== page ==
Google Does It Again With Underwater Sea Tour

Richard Vevers traded a career in advertising for a “wetter” job as an underwater photographer in Australia. As a landlocked teenager growing up in Bromley, England, he was fascinated with the idea for years. He has certainly come a long way since then. Thanks to a partnership between Google Street View, he and his team at Catlin Seaview Survey are responsible for creating “the most viewed underwater imagery of all time.”

In the past, Google has gone to great lengths to provide the everyday user with incredible views of some of the most beautiful and historic locations around the world. With its advanced Street View technology, netizens can now get a glimpse into places that were once inaccessible to the general public – from the Teotihuacan and Chichen monuments in Mexico to the beautiful sands of Abu Dhabi’s Liwa Oasis.

But this project, in particular, is special for several reasons.

“I saw that there were a lot of issues going on underwater that were out of sight and out of mind,” said Vevers. “I saw that as an advertising issue. Our solution was to reveal the ocean and let the conservation organizations do the rest.”

Starting from Australia, Vevers and his team set out to capture gorgeous, immersive, 360° images of all six major global coral regions, using a Catlin Seaview camera rig modeled after the Streetview Trekker mounted camera. In one day, seaview divers routinely cover up to 2 kilometers of waters and generate about 3,000 panoramic images in the process. They will eventually be used as baseline data to monitor degradation over time.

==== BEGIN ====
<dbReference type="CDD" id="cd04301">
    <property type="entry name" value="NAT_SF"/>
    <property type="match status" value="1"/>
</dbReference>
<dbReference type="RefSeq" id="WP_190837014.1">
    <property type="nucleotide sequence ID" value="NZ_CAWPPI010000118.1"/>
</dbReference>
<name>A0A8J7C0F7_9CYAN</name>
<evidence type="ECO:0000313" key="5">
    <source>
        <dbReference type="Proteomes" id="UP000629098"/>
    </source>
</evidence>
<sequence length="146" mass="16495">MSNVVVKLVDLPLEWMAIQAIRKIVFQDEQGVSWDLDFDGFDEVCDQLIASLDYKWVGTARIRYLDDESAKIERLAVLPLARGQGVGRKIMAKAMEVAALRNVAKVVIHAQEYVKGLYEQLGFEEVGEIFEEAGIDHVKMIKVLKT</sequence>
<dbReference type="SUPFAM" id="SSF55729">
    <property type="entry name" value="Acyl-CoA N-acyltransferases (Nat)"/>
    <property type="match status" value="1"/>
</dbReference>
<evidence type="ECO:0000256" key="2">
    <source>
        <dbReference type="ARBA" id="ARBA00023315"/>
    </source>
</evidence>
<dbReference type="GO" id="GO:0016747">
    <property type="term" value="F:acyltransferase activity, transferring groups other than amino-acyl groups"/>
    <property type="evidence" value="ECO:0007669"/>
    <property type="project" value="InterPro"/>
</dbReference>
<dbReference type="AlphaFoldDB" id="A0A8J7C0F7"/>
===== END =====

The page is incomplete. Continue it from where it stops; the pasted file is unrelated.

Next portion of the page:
Although only a small portion of the best photos are uploaded to Google Street View, all are processed into the Catlin Global Reef Record, which is open for use by any marine manager or ocean researcher.

Of the project, Vevers has stated, “We started off with coral reefs because we’ve lost 40 percent in last 30 years, and because of the effects of climate change, it’s not likely to slow down…This will give us an incredible, unprecedented baseline to measure change. These environments will be hit more and more by storms and bleaching events. It’s the recovery that is so critical.”

With this goal in mind, Vevers’ team is also currently developing an autonomous underwater vehicle to be deployed by 2017, which will cover even more of the ocean in less time.

“These AUVs can stick to a meter and a half above the seafloor and hover at one knot. They could cover 12 kilometers in a day, which would scale the project significantly.”

The technology will certainly help the team as they progress on their journey. Since its launch in Australia, the project moved on to the Caribbean, and this year, the divers will continue on in the Coral Triangle of Southeast Asia before diving in the India Ocean, followed by the Red Sea, and finally the Pacific. In the process of photographing the reefs, Vevers and his squad have also captured some of the world’s most incredible underwater wonders, including the Underwater Museum of living sculptures off the coast of Cancun, Mexico, the Antilla Shipwreck off Aruba, and the Christ of the Abyss off Key Largo, Florida.